The digital solutions industry is having its own Industrial Revolution. More automation, newer processes, and better efficiencies rule the day. Production volume is up, investment in R&D climbing fast, and scale taken for granted.
On the flip side, resources—such as skilled labor—are getting scarcer, and the market more picky by the minute. But unlike the Ford cars that rolled out all in black, the digital solutions industry serves up products and solutions in all variants, from the rigorously automated (such as typesetting and scanning) to the highly skilled (manuscript reviewing and STM editing).
While “keyboarding” and “triple-keying” crop up less often in marketing collaterals, these services are still offered by the smaller outfits, and often outsourced by the bigger ones. Much commoditized and with razor-thin margins, these are less glamorous than, say, mobile learning or white-labeled e-bookstore development.
The way services are bundled and presented is getting sophisticated. Smaller operations may offer transcription, indexing, and abstraction services, but at larger entities that target established publishing clients, these are collectively positioned and marketed as knowledge-based solutions. It is “typesetting and layout” for one, “composition and project management” for the other. Small operations talk about per-page fees; the big guys talk about licensing and pay-per-use.
Somewhere along the service evolution, some of the vendors and BPO (business process outsourcing) companies turned KPO (knowledge-based outsourcing), and quite a few went IPO. The Darwinian rule applies: the big and strong tend to survive better, or at least last longer.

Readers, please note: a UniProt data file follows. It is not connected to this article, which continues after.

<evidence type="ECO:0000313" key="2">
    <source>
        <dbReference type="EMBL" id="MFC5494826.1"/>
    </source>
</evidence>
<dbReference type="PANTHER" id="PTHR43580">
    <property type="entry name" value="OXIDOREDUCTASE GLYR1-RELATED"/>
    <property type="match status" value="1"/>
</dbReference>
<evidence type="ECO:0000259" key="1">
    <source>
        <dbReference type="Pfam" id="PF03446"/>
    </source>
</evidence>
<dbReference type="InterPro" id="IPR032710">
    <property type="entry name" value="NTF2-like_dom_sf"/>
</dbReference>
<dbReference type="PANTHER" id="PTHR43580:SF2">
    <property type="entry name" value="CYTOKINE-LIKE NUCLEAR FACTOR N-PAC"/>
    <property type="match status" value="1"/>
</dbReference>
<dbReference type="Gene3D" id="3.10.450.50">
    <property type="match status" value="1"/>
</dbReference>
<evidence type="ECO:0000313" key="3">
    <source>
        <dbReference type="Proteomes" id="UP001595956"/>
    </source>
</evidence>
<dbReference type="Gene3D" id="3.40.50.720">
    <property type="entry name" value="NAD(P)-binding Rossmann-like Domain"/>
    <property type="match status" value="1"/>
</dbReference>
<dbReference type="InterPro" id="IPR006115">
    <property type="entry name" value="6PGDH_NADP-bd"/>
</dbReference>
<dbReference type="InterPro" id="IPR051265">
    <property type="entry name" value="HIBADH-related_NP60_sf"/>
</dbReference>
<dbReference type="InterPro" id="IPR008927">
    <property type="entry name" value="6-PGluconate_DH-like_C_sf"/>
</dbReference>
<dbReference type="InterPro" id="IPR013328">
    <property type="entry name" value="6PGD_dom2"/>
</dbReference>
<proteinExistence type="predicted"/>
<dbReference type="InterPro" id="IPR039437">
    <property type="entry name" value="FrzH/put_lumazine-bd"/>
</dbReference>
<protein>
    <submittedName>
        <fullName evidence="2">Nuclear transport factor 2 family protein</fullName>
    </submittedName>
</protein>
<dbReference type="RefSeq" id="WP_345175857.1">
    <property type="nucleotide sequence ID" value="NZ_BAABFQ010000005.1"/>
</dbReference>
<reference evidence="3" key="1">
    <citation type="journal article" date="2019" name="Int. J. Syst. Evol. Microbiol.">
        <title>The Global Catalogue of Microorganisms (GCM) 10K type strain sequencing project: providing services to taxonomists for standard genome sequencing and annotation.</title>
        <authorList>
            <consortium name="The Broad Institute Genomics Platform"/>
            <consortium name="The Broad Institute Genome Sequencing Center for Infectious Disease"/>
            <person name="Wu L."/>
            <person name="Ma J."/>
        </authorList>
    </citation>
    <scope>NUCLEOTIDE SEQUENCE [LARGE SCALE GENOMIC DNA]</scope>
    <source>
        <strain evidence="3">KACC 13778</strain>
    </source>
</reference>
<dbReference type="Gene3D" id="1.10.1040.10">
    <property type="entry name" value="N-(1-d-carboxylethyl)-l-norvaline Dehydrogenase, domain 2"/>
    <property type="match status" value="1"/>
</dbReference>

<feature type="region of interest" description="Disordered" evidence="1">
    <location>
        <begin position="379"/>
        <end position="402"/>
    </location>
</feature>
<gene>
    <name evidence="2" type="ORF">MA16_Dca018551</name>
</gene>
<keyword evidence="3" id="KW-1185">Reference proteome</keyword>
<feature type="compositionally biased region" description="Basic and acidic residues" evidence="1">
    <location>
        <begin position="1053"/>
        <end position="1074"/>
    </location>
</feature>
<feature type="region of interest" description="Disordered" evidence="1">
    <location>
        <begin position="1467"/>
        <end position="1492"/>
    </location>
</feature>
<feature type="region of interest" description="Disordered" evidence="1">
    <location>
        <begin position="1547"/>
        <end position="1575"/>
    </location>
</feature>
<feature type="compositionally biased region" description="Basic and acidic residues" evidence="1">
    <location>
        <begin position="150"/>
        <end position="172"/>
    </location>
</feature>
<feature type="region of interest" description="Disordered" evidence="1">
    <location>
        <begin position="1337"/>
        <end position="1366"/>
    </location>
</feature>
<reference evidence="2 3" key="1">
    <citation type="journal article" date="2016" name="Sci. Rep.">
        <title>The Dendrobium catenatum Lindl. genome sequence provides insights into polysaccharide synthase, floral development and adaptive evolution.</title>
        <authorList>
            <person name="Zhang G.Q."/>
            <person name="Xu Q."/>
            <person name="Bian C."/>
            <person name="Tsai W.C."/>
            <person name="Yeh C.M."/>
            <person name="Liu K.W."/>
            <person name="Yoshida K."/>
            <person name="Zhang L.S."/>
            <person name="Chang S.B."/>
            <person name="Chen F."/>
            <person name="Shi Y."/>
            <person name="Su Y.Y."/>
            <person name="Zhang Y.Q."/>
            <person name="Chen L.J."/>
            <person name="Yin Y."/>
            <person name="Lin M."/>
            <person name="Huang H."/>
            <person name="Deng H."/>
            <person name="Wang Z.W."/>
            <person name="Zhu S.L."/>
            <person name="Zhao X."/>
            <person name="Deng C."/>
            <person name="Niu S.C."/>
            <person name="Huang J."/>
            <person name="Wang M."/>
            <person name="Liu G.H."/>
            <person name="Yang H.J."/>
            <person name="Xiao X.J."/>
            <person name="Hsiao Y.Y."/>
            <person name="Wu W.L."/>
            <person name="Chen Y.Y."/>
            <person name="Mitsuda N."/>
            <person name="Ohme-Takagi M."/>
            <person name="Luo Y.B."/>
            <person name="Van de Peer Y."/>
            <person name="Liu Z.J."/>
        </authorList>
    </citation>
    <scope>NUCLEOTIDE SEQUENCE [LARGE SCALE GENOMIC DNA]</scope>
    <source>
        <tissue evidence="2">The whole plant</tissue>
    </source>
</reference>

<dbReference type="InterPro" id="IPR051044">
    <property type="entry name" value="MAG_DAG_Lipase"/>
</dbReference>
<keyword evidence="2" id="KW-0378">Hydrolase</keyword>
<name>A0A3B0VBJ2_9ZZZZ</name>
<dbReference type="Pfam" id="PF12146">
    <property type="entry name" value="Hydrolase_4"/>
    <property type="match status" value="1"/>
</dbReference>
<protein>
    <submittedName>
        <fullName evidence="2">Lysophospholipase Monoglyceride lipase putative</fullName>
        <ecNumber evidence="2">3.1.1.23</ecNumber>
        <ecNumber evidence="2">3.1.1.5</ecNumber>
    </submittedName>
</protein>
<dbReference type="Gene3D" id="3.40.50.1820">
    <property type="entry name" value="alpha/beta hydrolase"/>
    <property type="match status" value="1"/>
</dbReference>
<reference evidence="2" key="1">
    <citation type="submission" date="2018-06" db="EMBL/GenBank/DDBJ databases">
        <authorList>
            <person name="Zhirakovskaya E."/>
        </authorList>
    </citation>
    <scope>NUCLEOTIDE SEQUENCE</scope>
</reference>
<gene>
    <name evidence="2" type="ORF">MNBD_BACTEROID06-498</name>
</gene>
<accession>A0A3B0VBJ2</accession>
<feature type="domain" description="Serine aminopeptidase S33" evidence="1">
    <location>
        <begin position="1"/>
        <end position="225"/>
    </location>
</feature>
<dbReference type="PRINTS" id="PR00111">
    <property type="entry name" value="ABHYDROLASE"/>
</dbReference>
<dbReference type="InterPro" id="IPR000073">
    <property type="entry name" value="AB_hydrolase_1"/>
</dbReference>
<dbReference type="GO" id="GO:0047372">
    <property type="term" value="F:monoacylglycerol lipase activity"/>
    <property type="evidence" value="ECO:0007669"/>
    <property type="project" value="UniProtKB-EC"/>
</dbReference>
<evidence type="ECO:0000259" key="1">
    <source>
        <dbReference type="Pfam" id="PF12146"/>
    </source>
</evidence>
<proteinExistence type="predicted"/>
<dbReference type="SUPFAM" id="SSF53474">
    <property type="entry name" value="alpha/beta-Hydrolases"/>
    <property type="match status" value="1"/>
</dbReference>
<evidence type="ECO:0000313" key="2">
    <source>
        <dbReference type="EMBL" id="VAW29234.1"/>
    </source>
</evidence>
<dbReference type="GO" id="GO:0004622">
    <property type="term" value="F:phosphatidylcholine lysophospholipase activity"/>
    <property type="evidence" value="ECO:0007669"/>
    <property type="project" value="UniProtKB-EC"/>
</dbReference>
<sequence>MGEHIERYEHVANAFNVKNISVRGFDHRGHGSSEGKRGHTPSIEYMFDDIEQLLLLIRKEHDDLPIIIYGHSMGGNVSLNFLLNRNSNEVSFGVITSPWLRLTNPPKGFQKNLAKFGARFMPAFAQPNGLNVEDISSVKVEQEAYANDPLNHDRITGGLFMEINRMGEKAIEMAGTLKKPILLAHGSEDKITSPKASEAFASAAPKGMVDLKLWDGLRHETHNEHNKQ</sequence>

If previous talks were about converting legacy files and repurposing old titles, the conversation is now all about solutions. And while content is increasingly mobile and fluid, solutions are going enterprise-wide and modular. The vendor-client relationship is similarly changing, not exactly fluid but definitely less conventional, with collaborative partnership just a whisper away.
XML, which used to pepper any digital-related conversations, seems to have lost the popularity contest. But it remains right in the fore- and background in the form of XML-first and round-tripping XML workflows. Its role in digitization is unshakable, but other standards—HTML5, ePub3, and NIMAS, for instance—are monopolizing the chats, tweets, and blogs because of the demands for mobile content, interactive features, and accessibility.
And though processes and workflow are going systematic and automatic, the latest rage is all “social,” albeit in the virtual domain. Engaging consumers through “virtual” community and social marketing is about enabling discoverability, which allows for identification, monetization, and metrics.
That brings us to measurable data, which empowers strategies through actionable intelligence, which bring us to the world of big data, analytics, metadata, semantics, tagging, oh my! Since shifting through the humongous volume of information to obtain measurable data is beyond our human capabilities, we bring in artificial intelligence and machine learning—never mind those predictions about AI destroying humankind.
Many are also offering cloud-based editorial workflow, management platforms, and delivery systems to enable quicker access to content despite lingering doubts about the security of virtual storage.
Throughout these changes, content remains king. But the consumer is calling the shots, demanding great user experience made available on highly intuitive—and accessible—user interfaces. The access has to be instant, wherever and whenever on whichever device or platform used. And of course, content should be customized, personalized, and, at times, open access. Engaging the consumer now tops any market-facing strategy.
“Time to market” has taken on a new urgency. Fast to market, fast to money—and this applies equally to solutions providers and publishers. And revenue, of course, is the true driver of any technology adoption or business strategy. Money makes the world go round, and it pushes all parties to remain innovative, nimble, and exciting. The contest now is to see who will survive the revolution and emerge stronger (and cooler).